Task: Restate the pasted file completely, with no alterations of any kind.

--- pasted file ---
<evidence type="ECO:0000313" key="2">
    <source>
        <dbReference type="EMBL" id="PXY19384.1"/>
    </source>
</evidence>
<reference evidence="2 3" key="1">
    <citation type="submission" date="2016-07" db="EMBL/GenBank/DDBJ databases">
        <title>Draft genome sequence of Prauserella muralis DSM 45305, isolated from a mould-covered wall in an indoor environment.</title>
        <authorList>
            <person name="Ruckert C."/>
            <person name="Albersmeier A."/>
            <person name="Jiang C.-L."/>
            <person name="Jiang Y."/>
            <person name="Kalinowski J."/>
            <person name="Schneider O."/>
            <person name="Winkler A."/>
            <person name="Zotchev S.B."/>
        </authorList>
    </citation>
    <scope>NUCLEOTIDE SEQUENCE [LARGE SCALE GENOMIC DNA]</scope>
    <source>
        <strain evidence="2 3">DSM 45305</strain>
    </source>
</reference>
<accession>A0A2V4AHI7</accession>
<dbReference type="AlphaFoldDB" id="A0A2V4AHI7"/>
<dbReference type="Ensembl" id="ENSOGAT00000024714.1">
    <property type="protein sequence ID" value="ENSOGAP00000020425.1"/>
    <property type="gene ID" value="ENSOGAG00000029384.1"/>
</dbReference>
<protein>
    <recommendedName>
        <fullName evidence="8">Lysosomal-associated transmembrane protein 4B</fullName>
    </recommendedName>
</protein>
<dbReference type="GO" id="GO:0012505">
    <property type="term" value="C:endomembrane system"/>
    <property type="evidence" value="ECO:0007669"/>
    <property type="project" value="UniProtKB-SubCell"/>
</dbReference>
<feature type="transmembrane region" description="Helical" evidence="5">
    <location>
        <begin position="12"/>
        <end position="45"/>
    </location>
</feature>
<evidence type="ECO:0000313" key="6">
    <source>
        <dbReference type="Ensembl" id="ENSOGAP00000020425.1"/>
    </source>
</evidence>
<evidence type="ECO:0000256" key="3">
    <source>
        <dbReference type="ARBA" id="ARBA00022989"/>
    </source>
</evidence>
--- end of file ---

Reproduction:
<evidence type="ECO:0000313" key="2">
    <source>
        <dbReference type="EMBL" id="PXY19384.1"/>
    </source>
</evidence>
<reference evidence="2 3" key="1">
    <citation type="submission" date="2016-07" db="EMBL/GenBank/DDBJ databases">
        <title>Draft genome sequence of Prauserella muralis DSM 45305, isolated from a mould-covered wall in an indoor environment.</title>
        <authorList>
            <person name="Ruckert C."/>
            <person name="Albersmeier A."/>
            <person name="Jiang C.-L."/>
            <person name="Jiang Y."/>
            <person name="Kalinowski J."/>
            <person name="Schneider O."/>
            <person name="Winkler A."/>
            <person name="Zotchev S.B."/>
        </authorList>
    </citation>
    <scope>NUCLEOTIDE SEQUENCE [LARGE SCALE GENOMIC DNA]</scope>
    <source>
        <strain evidence="2 3">DSM 45305</strain>
    </source>
</reference>
<accession>A0A2V4AHI7</accession>
<dbReference type="AlphaFoldDB" id="A0A2V4AHI7"/>
<dbReference type="Ensembl" id="ENSOGAT00000024714.1">
    <property type="protein sequence ID" value="ENSOGAP00000020425.1"/>
    <property type="gene ID" value="ENSOGAG00000029384.1"/>
</dbReference>
<protein>
    <recommendedName>
        <fullName evidence="8">Lysosomal-associated transmembrane protein 4B</fullName>
    </recommendedName>
</protein>
<dbReference type="GO" id="GO:0012505">
    <property type="term" value="C:endomembrane system"/>
    <property type="evidence" value="ECO:0007669"/>
    <property type="project" value="UniProtKB-SubCell"/>
</dbReference>
<feature type="transmembrane region" description="Helical" evidence="5">
    <location>
        <begin position="12"/>
        <end position="45"/>
    </location>
</feature>
<evidence type="ECO:0000313" key="6">
    <source>
        <dbReference type="Ensembl" id="ENSOGAP00000020425.1"/>
    </source>
</evidence>
<evidence type="ECO:0000256" key="3">
    <source>
        <dbReference type="ARBA" id="ARBA00022989"/>
    </source>
</evidence>